We realized that if a quick-service restaurant can achieve net-zero energy, then all buildings and industries could achieve that kind of win, too."
–Lane Wallace, MEM'14
“McDonald’s is one of the world’s most recognizable brands and their time-tested business model has survived decades of competition—if they’re moving toward more sustainable design, it’s a sure bet that other companies will, too,” she said. “Our project only scratched the surface, so it’s very exciting to see where the McDonald’s team took it with their hard work.”
“Working with Emily, Lane, and Maria was a critical moment in this project because their feasibility report allowed our teams a unique opportunity to think beyond what ‘was’ and focus on what could be,” said Steve DePalo, director of North American sustainability at the fast-food giant.
Lessons learned from the new restaurant will inform McDonald’s global efforts to reduce greenhouse gas emissions at all its restaurants and offices by 36% by 2030, he said. “This net-zero-energy-designed global flagship restaurant represents…a key milestone on our journey to identify meaningful solutions to climate change.”
Tim Johnson, associate dean of professional programs at the Nicholas School and chair of the MEM concentration in Energy and Environment, said, "It is always so fulfilling to see the Nicholas School Master's Projects having visible, real-world impact on industries’ and communities’ approaches to energy and environmental issues.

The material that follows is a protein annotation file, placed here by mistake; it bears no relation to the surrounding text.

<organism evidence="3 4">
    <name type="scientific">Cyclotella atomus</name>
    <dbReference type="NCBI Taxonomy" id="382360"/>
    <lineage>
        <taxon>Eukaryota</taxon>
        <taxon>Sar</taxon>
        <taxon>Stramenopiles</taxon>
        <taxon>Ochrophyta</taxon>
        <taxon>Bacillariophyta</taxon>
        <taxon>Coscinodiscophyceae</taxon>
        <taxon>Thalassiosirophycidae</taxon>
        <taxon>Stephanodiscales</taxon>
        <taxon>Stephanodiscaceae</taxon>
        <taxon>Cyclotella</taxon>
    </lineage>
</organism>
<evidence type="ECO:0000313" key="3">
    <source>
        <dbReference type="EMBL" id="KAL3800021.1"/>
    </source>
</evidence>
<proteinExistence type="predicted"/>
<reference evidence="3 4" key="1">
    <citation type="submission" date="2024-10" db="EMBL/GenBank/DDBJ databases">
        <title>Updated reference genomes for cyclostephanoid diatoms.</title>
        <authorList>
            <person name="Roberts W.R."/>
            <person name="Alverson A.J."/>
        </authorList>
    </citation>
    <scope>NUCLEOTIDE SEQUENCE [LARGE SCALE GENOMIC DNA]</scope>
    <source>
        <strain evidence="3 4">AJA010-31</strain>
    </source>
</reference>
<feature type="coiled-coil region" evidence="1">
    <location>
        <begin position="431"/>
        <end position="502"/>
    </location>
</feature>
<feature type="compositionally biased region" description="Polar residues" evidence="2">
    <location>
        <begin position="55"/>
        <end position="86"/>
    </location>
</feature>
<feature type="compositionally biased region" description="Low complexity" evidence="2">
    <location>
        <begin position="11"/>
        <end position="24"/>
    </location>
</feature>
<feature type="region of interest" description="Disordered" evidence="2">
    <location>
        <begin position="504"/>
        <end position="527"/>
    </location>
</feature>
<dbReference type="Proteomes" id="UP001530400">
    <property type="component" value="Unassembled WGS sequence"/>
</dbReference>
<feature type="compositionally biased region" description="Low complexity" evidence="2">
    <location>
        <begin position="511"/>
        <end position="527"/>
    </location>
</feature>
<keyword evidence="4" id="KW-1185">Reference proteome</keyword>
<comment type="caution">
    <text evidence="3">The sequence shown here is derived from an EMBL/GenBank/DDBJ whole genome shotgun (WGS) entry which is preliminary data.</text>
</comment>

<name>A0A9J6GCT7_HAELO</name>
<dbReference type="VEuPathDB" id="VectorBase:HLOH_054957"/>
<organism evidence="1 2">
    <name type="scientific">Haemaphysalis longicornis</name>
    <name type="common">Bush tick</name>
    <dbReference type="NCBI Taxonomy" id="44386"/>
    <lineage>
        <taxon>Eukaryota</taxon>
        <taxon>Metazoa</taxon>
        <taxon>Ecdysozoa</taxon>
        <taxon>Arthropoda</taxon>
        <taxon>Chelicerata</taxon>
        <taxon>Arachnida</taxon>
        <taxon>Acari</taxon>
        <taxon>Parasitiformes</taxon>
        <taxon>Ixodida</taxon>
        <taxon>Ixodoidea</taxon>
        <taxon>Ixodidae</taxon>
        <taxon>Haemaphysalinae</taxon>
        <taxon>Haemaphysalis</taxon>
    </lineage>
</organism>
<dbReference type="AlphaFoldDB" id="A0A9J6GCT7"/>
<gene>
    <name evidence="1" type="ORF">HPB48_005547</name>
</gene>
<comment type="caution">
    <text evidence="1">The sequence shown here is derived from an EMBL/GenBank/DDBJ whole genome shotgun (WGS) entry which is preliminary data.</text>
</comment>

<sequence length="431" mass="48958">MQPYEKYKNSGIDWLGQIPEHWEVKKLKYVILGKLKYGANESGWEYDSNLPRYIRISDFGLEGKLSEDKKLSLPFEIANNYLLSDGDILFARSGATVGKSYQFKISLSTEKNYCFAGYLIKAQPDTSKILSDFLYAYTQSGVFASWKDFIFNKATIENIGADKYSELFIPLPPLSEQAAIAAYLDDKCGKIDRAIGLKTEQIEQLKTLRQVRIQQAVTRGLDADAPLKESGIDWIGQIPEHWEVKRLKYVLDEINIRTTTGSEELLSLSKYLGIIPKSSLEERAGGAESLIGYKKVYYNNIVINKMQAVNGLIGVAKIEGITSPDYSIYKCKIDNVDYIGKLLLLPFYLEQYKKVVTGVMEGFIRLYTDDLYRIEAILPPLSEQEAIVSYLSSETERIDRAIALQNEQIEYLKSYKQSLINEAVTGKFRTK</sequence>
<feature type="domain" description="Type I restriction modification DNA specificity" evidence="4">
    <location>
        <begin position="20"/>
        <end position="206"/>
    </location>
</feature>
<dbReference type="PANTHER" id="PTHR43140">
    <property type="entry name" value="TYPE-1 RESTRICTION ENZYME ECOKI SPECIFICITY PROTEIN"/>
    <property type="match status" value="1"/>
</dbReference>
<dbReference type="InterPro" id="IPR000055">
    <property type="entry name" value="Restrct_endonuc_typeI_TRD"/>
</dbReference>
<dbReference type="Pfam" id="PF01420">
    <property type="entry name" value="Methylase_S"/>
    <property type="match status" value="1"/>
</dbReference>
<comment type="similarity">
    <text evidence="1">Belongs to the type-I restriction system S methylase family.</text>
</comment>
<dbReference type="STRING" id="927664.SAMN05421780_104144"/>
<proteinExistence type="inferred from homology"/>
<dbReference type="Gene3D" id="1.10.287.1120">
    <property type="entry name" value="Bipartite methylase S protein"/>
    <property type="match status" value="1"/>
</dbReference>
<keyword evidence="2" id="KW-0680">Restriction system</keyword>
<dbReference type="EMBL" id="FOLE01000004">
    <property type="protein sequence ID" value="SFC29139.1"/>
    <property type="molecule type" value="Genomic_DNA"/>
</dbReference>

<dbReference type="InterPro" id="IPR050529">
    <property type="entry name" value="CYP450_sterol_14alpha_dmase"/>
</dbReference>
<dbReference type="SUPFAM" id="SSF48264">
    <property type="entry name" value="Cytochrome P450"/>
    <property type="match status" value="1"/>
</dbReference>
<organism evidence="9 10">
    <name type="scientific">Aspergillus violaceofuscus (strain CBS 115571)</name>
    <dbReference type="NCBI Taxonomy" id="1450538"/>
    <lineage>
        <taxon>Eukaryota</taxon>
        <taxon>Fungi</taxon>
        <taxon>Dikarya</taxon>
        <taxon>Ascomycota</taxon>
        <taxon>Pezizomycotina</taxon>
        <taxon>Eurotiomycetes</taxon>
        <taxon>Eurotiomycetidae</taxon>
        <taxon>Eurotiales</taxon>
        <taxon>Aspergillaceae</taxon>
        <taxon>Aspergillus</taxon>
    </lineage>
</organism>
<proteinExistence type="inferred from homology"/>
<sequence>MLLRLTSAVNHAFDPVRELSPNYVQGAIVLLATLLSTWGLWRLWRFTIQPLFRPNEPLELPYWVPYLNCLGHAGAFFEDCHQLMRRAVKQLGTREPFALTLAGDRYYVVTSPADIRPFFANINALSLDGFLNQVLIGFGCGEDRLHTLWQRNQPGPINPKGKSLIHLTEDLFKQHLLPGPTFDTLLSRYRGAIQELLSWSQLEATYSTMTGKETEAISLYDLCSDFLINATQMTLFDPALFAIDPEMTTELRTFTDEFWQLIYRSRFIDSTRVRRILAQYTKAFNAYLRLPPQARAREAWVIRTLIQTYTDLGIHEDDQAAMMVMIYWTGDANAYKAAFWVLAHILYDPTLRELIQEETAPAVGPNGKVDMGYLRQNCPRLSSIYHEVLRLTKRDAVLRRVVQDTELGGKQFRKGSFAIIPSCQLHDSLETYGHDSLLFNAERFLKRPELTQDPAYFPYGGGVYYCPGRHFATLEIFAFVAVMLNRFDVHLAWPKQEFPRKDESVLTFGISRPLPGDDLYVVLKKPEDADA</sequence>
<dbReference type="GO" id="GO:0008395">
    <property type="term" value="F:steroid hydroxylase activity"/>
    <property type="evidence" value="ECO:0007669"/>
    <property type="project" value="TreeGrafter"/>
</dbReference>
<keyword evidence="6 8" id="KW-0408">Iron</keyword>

“Emily, Maria, and Lane deserve all the credit for an analysis that was easily on par with professional work,” he said.
Conner, now an energy manager at the Federal Bureau of Investigation, appreciates the praise, but respectfully disagrees about the credit – some of which, she says, belongs to the rigorous academics and the real-world focus of energy programs at Duke.
“Our team’s experience studying energy at Duke—both within the Nicholas School’s MEM program and through Duke’s interdisciplinary community of energy students and faculty—really prepared us to be resourceful and creative in approaching this problem,” she said.
Taking advantage of the opportunities offered through the Duke Energy Initiative is key advice she offers to any current or future Nicholas School students who’d like to work in energy.
“Whether you’re an undergraduate or a grad student, get connected with the Energy Initiative. Take advantage of all the ways they can help you engage with professionals who work on energy, climate, and sustainability issues. Say yes to real-world research projects, then bring all your drive and creativity and skills to the table,” Conner said. “You may be ‘just a student’ but you never know what the impact could be—for your career and for the world.”
Due to COVID-19 safety precautions, the new McDonald’s at Disney World is only open for drive-through and delivery service at this time.
Note: This story is based on a news article that first appeared on the Duke Energy Initiative website.
Read more stories featured in the Duke Environment Magazine Fall 2020 issue.